Yet it occurs to me that there is power in this nightmarish vision of the kracken that might be claimed. What if we recognized that beast, and all it’s monstrous kin, as ourselves? What incredible strength and power, a strength beyond anything we ever imagined ourselves capable of, would then be ours? Yes, the monster is fierce, it’s teeth are sharp and it’s breath is foul. Yet, maybe, just perhaps, the power of the beast is one that can be transmuted. A gargantuan energy would then move through us, unleashed from deepest, darkest cavernous recesses of Soul, entrained by the calm, perfection of a quiet mind, in service of Love.

Our sailing companions told us the story of the famed English pirate, Blackbeard, and the terror he inspired in the hearts of his victims. He had a taste for the theatrical, using ploys like hanging lit fuses under his hat to enhance his fearsome appearance, adding a hellish play of light and shadow to his face and long black beard. He was a former mariner in the Royal Navy, gone rogue, who at the height of his pirating career commanded a fleet of pirate ships, regularly ransacking ships for booty and holding captives for ransom. Yet there are no accounts of him murdering his captives. Rather it seems he preferred to weaken the minds of his enemies using fear over force. His final battle ended with his severed head the prize dangling from the bowsprit of the sloop Jane, the vessel of the force that subdued him. He has been heavily romanticized ever since.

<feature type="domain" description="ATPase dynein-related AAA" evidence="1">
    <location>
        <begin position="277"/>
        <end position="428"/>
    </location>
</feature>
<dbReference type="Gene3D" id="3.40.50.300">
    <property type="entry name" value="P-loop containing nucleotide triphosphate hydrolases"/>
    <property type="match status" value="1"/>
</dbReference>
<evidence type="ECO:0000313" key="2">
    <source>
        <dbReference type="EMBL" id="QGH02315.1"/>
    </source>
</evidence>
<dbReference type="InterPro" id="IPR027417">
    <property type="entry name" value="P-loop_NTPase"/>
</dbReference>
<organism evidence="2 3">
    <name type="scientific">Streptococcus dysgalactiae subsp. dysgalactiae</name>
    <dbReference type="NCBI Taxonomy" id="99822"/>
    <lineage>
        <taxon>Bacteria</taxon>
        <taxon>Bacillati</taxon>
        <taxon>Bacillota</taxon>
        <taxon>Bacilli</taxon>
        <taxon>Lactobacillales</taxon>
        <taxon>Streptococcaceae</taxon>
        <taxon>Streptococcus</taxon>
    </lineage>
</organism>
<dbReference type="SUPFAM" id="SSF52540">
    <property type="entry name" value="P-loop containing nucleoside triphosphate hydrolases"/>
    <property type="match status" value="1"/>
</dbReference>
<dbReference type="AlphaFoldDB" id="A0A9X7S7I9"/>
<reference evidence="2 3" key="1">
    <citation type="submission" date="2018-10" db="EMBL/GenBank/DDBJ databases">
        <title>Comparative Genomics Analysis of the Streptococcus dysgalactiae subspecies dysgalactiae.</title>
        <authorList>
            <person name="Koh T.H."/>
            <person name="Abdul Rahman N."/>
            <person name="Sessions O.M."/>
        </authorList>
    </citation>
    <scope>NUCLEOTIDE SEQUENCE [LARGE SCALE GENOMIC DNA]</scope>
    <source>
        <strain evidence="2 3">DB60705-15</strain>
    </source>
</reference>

Why do we love pirates? Perhaps it is that, in our mythic reckoning, we admire those that dare wield a force we all possess. Blackbeard used his dark theater and violence to amass personal wealth. But what of its complement, the Dark force whose service it is to provide balance to the Light? It is within us too, the same darkness that holds the star-scattered night and Mother Moon, relieving and refreshing life after the heat and exacting light of day.

Earlier that evening on the Courtney Too, we had watched a storm come in. Anchored in the creek, the darkened line of clouds approached, moving quickly. As the edge of the shadow came upon us we ran to batten the hatches and gather up all that we wished to remain dry as the first rain drops fell. Then it was overhead, thick storm clouds and a furious rain, as we huddled under the sunshade of the cockpit, doused with the splashed blessing of the deluge.

It was Kali’s weather. But her dance this time was just a tango. It’s drama passed quickly, refreshing the air, renewing all around and within us. Cleansing the day as it became the sanctified night.